Preserving the old in a modern urban setting

By Wang Kaihao in Shenzhen ( China Daily ) Updated: 2016-05-18 07:55:39

Narrating his story, Liu Quanhui, a fifth-generation porcelain maker from Chao-zhou, in Guangdong province, who likes to call himself "an entrepreneur", says: "When I first went to Saudi Arabia for an expo in 1993, I found that Chinese porcelain, which was once considered the best in the world, was far behind our counterparts from Japan and Europe.

"That was my first time abroad, and this (ranking of Chinese porcelain) greatly shocked me. So, I decided to exert myself to take Chinese porcelain back to the top of the world.

"It's also my family's duty to preserve the skill."

So, as most porcelain-making in China at that time, which was represented by Jingdezhen, in Jiangxi province, focused on state-of-the-art techniques to draw patterns on porcelain pieces, Liu took another path.

Explaining what he did, he says: "Given that a major problem was that traditional material used to make Chinese porcelain was too rough for modern aesthetics, we needed improvements."

With that in mind, he moved to Shenzhen in 2000.

Justifying why he feels modern production methods are needed, he says: "When I visited Japan, I found artisans there very proud of their work, unlike Chinese studios, where things are often done in a very disorderly fashion.

"Attitude is also important. That's why modern enterprise management has to be introduced in traditional craftsmanship as well."

Nevertheless, despite his success, some professionals, who attended a training program held by the Beijing-based International Training Center for Intangible Cultural Heritage in the Asia-Pacific region under the auspices of UNESCO at the industry fair, were concerned about introducing modern manufacturing practices to improve traditional crafts.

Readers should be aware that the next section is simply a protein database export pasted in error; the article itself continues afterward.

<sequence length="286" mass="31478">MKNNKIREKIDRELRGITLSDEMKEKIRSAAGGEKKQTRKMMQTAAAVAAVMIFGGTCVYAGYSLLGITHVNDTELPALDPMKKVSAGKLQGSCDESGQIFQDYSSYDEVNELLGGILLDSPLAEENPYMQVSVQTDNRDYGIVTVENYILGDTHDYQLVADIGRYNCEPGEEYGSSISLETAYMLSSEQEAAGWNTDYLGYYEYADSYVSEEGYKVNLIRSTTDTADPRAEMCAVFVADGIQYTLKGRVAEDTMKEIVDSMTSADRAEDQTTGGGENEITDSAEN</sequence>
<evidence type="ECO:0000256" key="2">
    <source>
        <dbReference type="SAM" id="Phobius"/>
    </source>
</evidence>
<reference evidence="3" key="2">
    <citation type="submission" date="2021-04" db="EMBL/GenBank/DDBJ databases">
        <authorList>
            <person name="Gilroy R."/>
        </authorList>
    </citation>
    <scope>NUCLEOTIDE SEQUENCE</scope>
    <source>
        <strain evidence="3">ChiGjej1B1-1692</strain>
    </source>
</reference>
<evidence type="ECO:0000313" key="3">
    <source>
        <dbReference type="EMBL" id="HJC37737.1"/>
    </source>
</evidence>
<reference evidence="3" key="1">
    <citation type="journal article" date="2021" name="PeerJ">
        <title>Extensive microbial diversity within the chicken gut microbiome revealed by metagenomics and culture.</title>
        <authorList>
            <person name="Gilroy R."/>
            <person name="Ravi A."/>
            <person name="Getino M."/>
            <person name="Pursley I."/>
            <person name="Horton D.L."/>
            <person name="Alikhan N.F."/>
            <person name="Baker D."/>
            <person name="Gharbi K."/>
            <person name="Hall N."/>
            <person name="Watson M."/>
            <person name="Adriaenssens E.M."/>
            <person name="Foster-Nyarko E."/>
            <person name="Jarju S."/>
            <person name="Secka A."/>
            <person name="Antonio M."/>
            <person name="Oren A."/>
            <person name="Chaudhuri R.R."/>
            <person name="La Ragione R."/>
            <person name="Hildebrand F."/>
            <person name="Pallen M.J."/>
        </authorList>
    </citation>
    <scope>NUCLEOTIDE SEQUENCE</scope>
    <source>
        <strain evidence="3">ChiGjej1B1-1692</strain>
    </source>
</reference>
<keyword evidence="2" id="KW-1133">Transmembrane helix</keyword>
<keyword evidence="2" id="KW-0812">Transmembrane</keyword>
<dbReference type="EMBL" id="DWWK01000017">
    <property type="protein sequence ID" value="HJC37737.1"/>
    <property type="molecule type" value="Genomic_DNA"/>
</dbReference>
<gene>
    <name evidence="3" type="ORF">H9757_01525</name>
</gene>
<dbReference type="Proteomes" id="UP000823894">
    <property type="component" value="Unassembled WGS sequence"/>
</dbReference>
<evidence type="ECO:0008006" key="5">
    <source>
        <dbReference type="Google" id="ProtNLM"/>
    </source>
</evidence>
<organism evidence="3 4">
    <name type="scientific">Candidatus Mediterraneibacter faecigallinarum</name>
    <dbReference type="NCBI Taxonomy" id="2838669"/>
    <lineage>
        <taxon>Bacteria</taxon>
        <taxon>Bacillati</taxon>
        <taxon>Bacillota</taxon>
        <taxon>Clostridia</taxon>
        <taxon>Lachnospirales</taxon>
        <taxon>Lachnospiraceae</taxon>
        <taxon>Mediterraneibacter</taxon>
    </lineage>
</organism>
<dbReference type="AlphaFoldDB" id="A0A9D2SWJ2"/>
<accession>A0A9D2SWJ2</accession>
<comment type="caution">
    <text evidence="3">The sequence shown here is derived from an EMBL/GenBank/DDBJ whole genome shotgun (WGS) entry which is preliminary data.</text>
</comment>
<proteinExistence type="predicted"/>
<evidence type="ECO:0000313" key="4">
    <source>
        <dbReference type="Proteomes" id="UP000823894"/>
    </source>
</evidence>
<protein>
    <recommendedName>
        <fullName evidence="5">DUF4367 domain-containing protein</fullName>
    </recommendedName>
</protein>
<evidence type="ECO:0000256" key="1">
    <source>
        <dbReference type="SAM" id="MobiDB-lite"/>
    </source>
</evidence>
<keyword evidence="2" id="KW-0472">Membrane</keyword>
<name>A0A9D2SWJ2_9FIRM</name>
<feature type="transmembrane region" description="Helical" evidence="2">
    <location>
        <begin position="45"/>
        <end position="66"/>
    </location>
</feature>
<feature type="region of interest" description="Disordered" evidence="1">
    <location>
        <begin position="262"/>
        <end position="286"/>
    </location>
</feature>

One of those who expressed reservations was Wang Chenyang, deputy director of the intangible cultural heritage department under the Ministry of Culture.

Outlining his concerns, he says: "While development of intangible cultural heritage can create wide space for economic growth, when reviving it, one should go back to the origin and review its functionality."

Wang also pointed to the necessity of protecting the heritage from industrialization.

Despite such views, He and Liu have followed their instincts to modernize while preserving the heritage.

As He wants her paper cutouts to be accessed by more people, her company has opened DIY workshops for the public to experience them.

"Perhaps, most will treat it only as a hobby," she says. "But, even if a small group from among a growing population take paper cutouts seriously and are willing to join the industry, the craftsmanship will survive and thrive.

"Maybe, I'm not the best paper cutout artist there is, but at least I want to be its best promoter," she says.

Previous Page 1 2 Next Page

Editor's Picks
Hot words

Most Popular